by Jessica Carroll
ThePANEL: What Role Should Canada Play in the Horn of Africa?
On Wednesday, October 1st, thePANEL, in partnership with the Aga Khan Foundation Canada, the Canadian International Council – National Capital Branch and the Norman Paterson School of International Affairs presented a panel discussion on issues concerning the Horn of Africa. Held in the beautiful setting of the Delegation of the Ismaili Imamat, it was a lively and thought-provoking discussion between five panelists.
Each of the five panelists brought with them a very unique point of view from their different roles within the region:
Cedric Barnes is the Horn of Africa Project Director at the International Crisis Group. Previously he has taught and research at the School of Oriental and African Studies(SOAS) at London University, as well working as Principal Research Analyst at the UK Foreign and Commonwealth Office.
Christina Murray is professor of Constitutional and Human Rights Law at the University of Cape Town and a member of the UN Mediation Standby Team. She has had a role in working on several constitutions including Kenya, Egypt, Libya, Sudan, South Sudan, Nepal, Zimbabwe and Pakistan.
Todd Romaine is the Vice President of Corporate Social Responsibility with Nevsun Resources Ltd, which currently runs the highest grade open pit mine in Eritrea. He holds graduate degrees from the Fletcher School at Tufts University in International Relations and from the University of Guelph in Leadership. Hon.
Deepak Obhrai is a Member of the Queen’s Privy Council, Member of Parliament for Calgary East and the Parliamentary Secretary to the Minister of Foreign Affairs. He holds a deep-rooted interest in Africa, as he was born and raised in Tanzania.
Hon. Irwin Cotler is the Member of Parliament for Mount Royal and served as Minister of Justice and Attorney General of Canada. He is currently serving as the Liberal Critic for Rights and Freedoms and International Justice, and as the Vice-Chair of the House of Commons’ Foreign Affairs Subcommittee on International Human Rights.
The panel discussion was conducted under the format of three fifteen minute segments concerning three different questions, with audience participation at the end of each segment.
(This video started off the night’s debate, and provided some good background info for many attendees)
The first section was geared more towards Canada’s role in the security of the region. Barnes started the discussion off by stressing that the situation in South Sudan will prove to be one of the largest security concerns in the area. The discussion then moved into the topic of good governance in the Horn of Africa region and its role in mitigating security threats. Murray took the opportunity to point out that the Westgate Mall attacks were a chance for the Kenyan government to prove that it had improved since the implementation of its new constitution in 2010, which she suggested it largely failed at.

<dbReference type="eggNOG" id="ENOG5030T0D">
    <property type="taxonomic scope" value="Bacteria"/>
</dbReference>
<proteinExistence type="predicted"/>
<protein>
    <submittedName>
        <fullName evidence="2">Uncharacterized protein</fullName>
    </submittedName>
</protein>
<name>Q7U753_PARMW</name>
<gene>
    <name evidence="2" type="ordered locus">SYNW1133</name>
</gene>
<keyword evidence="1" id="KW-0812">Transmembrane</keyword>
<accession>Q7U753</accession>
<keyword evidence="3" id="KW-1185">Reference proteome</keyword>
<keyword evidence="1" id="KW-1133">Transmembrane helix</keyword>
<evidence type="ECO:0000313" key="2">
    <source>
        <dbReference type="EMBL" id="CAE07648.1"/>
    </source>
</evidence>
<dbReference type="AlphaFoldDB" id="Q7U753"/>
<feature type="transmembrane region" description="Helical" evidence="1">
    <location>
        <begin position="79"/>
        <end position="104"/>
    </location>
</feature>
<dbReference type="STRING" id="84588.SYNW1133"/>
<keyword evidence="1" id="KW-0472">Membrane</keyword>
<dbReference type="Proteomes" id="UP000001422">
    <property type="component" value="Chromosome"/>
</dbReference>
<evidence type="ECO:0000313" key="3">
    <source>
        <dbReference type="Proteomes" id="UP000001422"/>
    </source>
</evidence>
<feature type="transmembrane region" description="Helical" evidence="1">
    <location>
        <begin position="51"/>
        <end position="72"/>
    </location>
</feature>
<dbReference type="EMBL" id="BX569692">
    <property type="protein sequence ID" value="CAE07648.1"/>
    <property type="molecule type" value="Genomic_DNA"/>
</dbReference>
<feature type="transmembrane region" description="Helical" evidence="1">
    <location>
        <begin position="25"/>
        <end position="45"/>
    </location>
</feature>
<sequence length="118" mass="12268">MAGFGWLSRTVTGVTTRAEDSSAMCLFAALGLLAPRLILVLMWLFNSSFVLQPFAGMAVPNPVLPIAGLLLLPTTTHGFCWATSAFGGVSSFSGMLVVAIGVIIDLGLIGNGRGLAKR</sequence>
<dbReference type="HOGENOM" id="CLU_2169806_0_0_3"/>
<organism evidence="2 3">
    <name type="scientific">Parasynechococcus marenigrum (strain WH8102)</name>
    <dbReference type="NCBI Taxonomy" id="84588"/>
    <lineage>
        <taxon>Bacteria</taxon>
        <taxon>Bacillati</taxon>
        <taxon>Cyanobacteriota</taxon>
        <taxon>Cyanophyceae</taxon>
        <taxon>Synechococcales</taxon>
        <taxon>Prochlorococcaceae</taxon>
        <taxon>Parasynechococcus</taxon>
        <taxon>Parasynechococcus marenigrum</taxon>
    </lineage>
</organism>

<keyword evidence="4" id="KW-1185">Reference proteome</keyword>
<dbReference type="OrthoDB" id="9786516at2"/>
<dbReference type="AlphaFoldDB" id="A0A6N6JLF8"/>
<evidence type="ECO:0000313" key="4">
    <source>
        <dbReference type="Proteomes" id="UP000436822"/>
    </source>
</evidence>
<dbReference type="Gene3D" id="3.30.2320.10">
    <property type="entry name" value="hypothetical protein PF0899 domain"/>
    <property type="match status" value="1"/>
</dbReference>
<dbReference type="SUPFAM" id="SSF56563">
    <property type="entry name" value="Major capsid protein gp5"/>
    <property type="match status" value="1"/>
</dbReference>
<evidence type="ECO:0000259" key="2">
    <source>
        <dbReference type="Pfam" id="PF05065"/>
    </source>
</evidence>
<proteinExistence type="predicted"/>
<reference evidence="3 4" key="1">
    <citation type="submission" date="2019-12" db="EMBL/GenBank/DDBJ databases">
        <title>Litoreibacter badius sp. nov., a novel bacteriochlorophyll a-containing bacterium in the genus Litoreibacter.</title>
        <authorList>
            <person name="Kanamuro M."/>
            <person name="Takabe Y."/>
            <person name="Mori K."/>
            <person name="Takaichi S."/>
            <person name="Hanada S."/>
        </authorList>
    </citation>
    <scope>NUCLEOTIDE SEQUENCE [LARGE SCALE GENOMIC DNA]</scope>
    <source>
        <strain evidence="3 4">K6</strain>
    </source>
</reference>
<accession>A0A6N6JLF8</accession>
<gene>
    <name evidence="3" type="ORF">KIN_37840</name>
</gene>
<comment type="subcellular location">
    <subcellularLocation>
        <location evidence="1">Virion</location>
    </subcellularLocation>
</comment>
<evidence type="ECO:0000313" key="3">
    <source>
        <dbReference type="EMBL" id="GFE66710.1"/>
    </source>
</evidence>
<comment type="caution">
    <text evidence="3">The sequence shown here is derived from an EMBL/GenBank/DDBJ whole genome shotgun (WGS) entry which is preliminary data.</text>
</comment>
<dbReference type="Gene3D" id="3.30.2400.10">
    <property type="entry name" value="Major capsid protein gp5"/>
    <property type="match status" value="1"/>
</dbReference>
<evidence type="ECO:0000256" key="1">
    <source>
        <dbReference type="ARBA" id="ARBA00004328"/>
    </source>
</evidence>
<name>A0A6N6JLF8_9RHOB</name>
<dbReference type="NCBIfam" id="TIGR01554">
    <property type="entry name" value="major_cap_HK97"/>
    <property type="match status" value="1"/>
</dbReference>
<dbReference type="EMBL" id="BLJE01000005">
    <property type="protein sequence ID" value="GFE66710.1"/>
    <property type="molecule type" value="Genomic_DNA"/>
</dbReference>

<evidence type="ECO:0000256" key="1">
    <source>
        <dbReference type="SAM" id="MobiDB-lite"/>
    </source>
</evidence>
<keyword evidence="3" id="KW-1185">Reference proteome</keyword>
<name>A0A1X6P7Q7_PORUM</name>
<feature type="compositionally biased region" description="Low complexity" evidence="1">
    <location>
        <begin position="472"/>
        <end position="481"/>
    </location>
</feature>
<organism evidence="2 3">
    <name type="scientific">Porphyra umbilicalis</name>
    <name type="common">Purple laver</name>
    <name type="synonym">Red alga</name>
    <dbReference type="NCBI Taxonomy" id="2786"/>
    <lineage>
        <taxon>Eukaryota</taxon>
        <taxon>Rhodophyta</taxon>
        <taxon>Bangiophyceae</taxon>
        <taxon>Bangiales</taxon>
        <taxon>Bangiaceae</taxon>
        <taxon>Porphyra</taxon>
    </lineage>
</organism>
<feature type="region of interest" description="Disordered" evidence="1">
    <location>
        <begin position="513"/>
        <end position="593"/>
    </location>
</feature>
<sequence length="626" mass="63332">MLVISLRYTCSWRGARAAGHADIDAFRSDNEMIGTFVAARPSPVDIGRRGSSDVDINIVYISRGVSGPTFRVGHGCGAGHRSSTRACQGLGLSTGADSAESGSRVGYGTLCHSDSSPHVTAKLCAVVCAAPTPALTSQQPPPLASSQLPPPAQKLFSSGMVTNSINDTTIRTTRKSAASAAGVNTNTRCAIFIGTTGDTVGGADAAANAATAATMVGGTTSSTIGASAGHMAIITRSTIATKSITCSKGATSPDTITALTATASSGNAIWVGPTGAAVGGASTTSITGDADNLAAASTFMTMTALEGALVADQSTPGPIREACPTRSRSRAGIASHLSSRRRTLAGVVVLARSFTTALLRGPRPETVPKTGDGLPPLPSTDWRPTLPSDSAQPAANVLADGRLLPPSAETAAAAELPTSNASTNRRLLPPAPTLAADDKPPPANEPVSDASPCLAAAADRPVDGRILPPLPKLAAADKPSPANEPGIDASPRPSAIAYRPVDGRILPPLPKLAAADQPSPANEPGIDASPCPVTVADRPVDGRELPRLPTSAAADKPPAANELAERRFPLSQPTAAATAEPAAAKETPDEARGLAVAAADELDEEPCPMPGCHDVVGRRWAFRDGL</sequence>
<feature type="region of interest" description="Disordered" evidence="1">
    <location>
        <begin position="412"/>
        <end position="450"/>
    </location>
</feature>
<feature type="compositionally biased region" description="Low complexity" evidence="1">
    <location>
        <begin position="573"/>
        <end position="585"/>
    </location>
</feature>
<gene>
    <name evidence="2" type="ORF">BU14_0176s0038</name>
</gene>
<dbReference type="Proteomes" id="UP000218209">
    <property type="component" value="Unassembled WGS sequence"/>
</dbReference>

There was also some discussion of the environment, with the idea that competition for natural resources, such as oil and water, is creating conflict among ethnic groups. Obhrai mentioned the role of tribalism and colonial history as another root for conflict in the area. The fifteen minutes went quickly, ending with a poll on the audience about what was the most important issue facing the area. The overwhelming response from the audience was good governance.
The second segment focused on Canada’s private sector’s role in the area. The responsibility for this segment largely rested with Romaine, as he was the sole private sector panelist. He spoke of Nevsun’s work in Eritrea and pointed out their response to allegations of human rights abuses. He stated that they undertook their own human rights report in Eritrea, as well as not allowing workers under the National Service Contract in Eritrea to work at their mine.
Cotler rebutted by saying in his role in Parliament he had personally asked the owner of Nevsun about human rights violations and he believed these abuses had occurred, albeit unknowingly. He advocated for more regulation of the mining industry in Africa, which was quickly refuted by Romaine. The audience poll for this segment showed, however, that the audience very clearly did not believe Canadian companies’ soft approach was effective.
The final segment was directed towards Canada’s role in providing aid to the region. Obhrai suggested that Canada should play a larger role in building up civil society in the countries of the Horn of Africa. However, I believe the most poignant comments of the night belonged to Murray. She spoke as a South African, a country that had received much help from Canada while transitioning into democracy, saying that she believed that Canada should have stayed longer in South Africa. She believed this was important in transitioning areas because institutions take a long time to build. The forum ended on a largely positive and optimistic note. I found the panel to be an interesting insight into Canada’s role within the international realm and a much needed dialogue about its future in Africa.